And the Midianites and the Amalekites and all the children of the east lay along in the valley like grasshoppers for multitude; and their camels were without number, as the sand by the sea side for multitude.
And when Gideon was come, behold, there was a man that told a dream unto his fellow, and said, Behold, I dreamed a dream, and, lo, a cake of barley bread tumbled into the host of Midian, and came unto a tent, and smote it that it fell, and overturned it, that the tent lay along.
Jdg 7:13-14. And lo, a cake tumbled into the host of Midian — A weak and contemptible thing, and in itself as unable to overthrow a tent as to remove a mountain; but, being thrown by a divine hand, it bore down all before it. His fellow answered, &c. — As there are many examples of significant dreams, given by God to heathen, so some of them had the gift of interpreting dreams; which they sometimes did by divine direction, as in this case. For it is evident that God influenced the mind of this man, to give this interpretation to the dream of his companion, for the encouragement of Gideon; otherwise, considering the numerous host of the Midianites, and the small force which Gideon had, it does not seem probable that a Midianitish soldier should have entertained such a conjecture; and one may observe the soldier speaks as if under some prophetic influence. Into his hand hath God delivered Midian, and all the host — It is certain, at least, that the hand of God was in this affair, that Gideon should be directed to this particular tent, and that the soldier should be telling his dream just at that very moment.

And his fellow answered and said, This is nothing else save the sword of Gideon the son of Joash, a man of Israel: for into his hand hath God delivered Midian, and all the host.
And it was so, when Gideon heard the telling of the dream, and the interpretation thereof, that he worshipped, and returned into the host of Israel, and said, Arise; for the LORD hath delivered into your hand the host of Midian.
Jdg 7:15-16. When Gideon heard, he worshipped — He praised God for this special encouragement. He divided the men into three companies — To make a show of a vast army. Lamps within the pitchers — The lights were put into the pitchers, partly to preserve them from the wind and weather, and partly that their approach to the Midianites not being discovered, they might surprise them with sudden flashes of light. But when every man had taken his post just on the outside of the camp, then they broke the pitchers, that they might have the advantage of the lamps, and at the same time cast a great terror upon the Midianites; who, from the number of the lights in different places, doubtless concluded that they were surrounded by a numerous army; and to this terror the number of trumpets, (each man sounding one,) and the shouts from different parts, greatly contributed.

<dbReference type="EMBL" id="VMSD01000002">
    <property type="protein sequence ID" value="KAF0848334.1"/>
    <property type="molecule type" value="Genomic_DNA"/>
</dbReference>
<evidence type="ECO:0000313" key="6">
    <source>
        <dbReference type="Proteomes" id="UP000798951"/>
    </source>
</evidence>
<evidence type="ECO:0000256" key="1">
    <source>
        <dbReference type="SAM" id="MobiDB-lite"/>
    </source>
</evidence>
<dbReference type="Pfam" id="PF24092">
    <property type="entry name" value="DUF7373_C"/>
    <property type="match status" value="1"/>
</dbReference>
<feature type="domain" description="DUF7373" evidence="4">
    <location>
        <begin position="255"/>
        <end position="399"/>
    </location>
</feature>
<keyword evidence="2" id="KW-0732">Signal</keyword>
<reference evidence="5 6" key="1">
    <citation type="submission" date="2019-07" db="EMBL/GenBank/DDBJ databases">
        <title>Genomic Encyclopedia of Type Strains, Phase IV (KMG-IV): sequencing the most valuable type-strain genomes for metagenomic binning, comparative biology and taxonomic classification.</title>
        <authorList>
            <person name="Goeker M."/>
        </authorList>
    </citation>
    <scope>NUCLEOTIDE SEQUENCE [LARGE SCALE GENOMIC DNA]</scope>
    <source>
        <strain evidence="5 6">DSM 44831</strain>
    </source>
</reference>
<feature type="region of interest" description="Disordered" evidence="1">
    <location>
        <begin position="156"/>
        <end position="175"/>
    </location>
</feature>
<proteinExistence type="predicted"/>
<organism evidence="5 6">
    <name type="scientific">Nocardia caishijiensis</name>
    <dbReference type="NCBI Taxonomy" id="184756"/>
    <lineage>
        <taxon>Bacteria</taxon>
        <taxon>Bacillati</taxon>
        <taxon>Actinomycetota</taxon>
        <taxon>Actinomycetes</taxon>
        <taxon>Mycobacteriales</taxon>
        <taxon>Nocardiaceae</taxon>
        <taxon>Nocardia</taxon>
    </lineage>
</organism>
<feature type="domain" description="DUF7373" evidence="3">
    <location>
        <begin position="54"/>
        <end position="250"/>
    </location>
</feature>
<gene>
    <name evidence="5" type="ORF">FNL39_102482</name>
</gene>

And he divided the three hundred men into three companies, and he put a trumpet in every man's hand, with empty pitchers, and lamps within the pitchers.
And he said unto them, Look on me, and do likewise: and, behold, when I come to the outside of the camp, it shall be that, as I do, so shall ye do.
Jdg 7:17-18. He said to them, Look on me — For though two hundred of his men were placed on other sides of the camp, yet they were so disposed, that some persons, set as watchmen, might see what was done, and give notice to the rest to follow the example. The sword of the Lord, and of Gideon — He mentions his own name, together with God’s, not out of arrogance, as if he would equal himself with God, but from prudent policy, because his name was grown formidable to them, and so was likely to further his design. See Jdg 7:14.